A number of high profile breaches of online data security, including most recently a claim that millions of eBay customer accounts had been compromised, have once again brought into focus the importance of robust online data and customer account protections and the potential penalties that may follow data breaches.
In eBay’s instance, the breach came to light after it issued an advisory to its customers to change their passwords due to a cyber attack that had compromised a database holding non-financial data. An internal investigation found that attackers had compromised employee login credentials to get access to its corporate network sometime between late February and early March 2014.
The UK data protection body, the Information Commissioner’s Office (ICO), has this month published a security report, Protecting personal data in online services: learning from the mistakes of others, which looks at a number of the most common IT security vulnerabilities that lead to data breaches.
The flaws cited include poor password storage, poorly designed networks in inappropriate locations, a lack of protection from structured query language (SQL) injection, poor decommissioning of old software and failing to update software.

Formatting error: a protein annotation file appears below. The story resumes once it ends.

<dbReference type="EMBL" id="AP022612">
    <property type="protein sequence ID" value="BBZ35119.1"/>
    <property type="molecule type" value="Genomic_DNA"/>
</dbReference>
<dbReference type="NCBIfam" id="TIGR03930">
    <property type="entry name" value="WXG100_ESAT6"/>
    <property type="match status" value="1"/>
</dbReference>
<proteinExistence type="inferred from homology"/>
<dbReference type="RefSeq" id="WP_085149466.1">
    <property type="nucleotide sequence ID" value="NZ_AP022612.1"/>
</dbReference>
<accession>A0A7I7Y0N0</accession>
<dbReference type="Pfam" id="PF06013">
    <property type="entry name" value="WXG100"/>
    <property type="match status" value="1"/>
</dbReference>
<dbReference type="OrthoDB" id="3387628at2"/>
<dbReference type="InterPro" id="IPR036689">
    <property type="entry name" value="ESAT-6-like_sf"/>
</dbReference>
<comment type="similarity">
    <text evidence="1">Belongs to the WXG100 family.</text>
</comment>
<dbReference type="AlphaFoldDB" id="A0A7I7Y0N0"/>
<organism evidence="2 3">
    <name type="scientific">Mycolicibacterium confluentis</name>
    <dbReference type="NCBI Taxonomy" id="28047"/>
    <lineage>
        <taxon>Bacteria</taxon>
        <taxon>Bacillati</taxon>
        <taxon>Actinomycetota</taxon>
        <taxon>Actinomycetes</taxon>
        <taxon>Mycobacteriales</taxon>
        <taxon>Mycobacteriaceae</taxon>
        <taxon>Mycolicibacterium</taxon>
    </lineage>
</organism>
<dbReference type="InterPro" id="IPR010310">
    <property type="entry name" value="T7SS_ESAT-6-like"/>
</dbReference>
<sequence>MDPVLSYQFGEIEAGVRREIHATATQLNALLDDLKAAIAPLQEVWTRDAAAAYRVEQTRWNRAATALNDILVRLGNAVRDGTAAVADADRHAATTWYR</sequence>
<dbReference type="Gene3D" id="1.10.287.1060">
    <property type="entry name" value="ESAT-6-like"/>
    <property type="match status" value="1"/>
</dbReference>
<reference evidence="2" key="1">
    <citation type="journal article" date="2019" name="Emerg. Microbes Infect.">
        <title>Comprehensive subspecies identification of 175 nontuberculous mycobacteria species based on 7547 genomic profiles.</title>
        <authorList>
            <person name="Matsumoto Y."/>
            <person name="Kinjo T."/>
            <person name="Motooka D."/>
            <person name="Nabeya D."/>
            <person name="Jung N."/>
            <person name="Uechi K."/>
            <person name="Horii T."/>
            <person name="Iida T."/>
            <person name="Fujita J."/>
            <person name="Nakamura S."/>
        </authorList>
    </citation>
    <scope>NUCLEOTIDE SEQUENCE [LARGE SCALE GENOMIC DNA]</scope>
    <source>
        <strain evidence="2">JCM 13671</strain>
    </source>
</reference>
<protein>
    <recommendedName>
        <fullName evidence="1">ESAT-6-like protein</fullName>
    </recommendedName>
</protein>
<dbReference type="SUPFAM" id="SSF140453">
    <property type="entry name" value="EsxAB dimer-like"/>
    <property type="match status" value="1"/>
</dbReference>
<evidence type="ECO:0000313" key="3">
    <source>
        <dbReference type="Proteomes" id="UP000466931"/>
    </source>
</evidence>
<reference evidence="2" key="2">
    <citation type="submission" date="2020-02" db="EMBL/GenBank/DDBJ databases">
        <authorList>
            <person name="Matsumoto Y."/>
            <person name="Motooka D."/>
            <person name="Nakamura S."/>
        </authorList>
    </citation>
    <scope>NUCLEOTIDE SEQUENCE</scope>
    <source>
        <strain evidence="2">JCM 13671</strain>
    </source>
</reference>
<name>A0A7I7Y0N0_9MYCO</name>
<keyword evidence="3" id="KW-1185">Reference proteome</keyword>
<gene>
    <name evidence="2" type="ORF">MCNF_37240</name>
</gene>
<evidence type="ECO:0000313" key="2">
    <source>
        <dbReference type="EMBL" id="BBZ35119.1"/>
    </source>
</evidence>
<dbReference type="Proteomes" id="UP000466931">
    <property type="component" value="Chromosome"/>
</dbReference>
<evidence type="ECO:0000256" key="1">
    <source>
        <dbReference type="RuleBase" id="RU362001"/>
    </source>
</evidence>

The report makes a number of recommendations including the hashing and salting passwords, creating a well-designed security architecture, awareness of all of the components of a service to ensure that they are fully decommissioned and implementing a software updates policy. Software updating has become even more urgent since Microsoft stopped supporting its Windows XP operating system and the uncovering of the security flaw, Heartbleed.
The ICO says that all organisations should have a basic understanding of these types of threats and that and the report aimed primarily at data protection officers and senior managers. The ICO can issue fines of up to £500,000 for serious breaches of the Data Protection Act 1998.
In January it fined Sony £250,000 a failure to prevent hackers gaining access to millions of customers’ data, including payment details, on the Sony PlayStation Network Platform. In assessing the fine, the ICO took into account aggravating features like Sony Computer Entertainment Europe’s (SCEE) failure to ensure that appropriate technical measures were in place (like additional cryptographic controls to protect passwords), to anticipate further attacks and to take appropriate security measures sooner.